What is the EU’s Markets in Crypto Assets (MiCA) law?

The European Union is exploring how to integrate Web3 with traditional documentation and transactional payments. The solution, according to Belgium’s digital minister Mathieu Michel lies in the Markets in Crypto Assets (MiCA) law and a custom-made blockchain network.

This blockchain, referred to as “Europeum”, forms part of the EU’s Markets in Crypto Assets (MiCA) legislation. The legislation is currently waiting to be voted on. Should it be approved, the European Union will have an EU-wide regulation in place to establish standardised rules for crypto-assets. The regulation would also include the possibility of developing and launching an EU-wide blockchain.

According to Michel, this blockchain would serve to function as a tool to conduct digital transactions in the EU. He noted that it would be competition to Bitcoin and Ethereum in its function; to operate as both a payments and to conduct smart contracts. Should it launch successfully, the network would also be used to store documents at both a personal and a national level. This would help with improving storage with digital and tokenised versions of property ownership, driving licenses and professional qualifications.

If the legislation is sanctioned, the blockchain would be constructed within the boundaries of the regulations and would be “constructed around the foundational values that underpin European society”.

What is the EU’s Markets in Crypto Assets (MiCA) law?

The proposed Markets in Crypto Assets (MiCA) law will be voted in by the EU in April. The legislation was initially introduced by the European Council in September 2020. The function behind the broader regulatory proposition is designed to encourage innovation while improving consumer and investor protection as the emerging digital asset market continues to grow.

If it is accepted, MiCA will serve to create a standardised and common licensing regulation for cryptocurrency companies. Firms and businesses in the crypto industry, such as wallet providers and exchanges, would be required to operate under the MiCA regulations in all 27 countries in the EU bloc.

As it stands currently, European regulators have accepted the law in principle. The legislation still needs to  be formally signed off and approved by EU’s Governing Council, made up by the national governments. Only then will it be set into law. The fundamentals of the proposed MiCA regulation include the following:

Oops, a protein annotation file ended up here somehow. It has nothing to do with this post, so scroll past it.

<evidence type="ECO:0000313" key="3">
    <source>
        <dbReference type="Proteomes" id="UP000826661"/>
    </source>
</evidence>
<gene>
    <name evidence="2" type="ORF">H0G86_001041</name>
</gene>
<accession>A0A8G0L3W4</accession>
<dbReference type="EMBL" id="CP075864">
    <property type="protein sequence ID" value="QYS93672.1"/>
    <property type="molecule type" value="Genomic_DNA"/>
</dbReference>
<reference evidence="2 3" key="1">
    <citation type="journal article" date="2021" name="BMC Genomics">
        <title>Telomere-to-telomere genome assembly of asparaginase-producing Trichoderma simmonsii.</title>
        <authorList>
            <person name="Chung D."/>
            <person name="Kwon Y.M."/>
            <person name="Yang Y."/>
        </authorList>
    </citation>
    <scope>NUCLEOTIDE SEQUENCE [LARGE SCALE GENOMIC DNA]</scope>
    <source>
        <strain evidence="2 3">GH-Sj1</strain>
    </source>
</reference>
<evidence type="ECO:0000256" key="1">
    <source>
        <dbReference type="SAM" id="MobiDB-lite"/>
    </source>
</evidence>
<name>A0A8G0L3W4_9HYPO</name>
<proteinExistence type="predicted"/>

Mandatory registration

All crypto-asset service providers (CASPs), as well as crypto issuers such as exchanges and wallet providers, will be required to register with the relevant national authority in their jurisdiction.

Authorisation requirements

Crypto-asset service providers will need to obtain authorisation from their national authority before offering services to customers.

Consumer protection

MiCA aims to protect consumers by ensuring that service providers have adequate financial resources, are transparent about their fees and charges, and meet certain capital and liquidity requirements.

A standardised approach

The law aims to create a harmonised approach to the oversight and monitoring of cryptocurrency assets across the European Union. This means all national authorities and governments will operate from the same legislation to maintain consistency.

Anti-money laundering (AML) and counter-terrorism financing (CTF)

Service providers will need to comply with AML and CTF regulations. This includes customer due diligence requirements and reporting suspicious transactions to the relevant authorities.

Overall, MiCA is seen as a significant step towards regulating the cryptocurrency industry in the EU and providing greater legal certainty for investors and businesses. While the regulation is still in the proposal stage, it remains to be seen how it will be implemented and enforced in practice.

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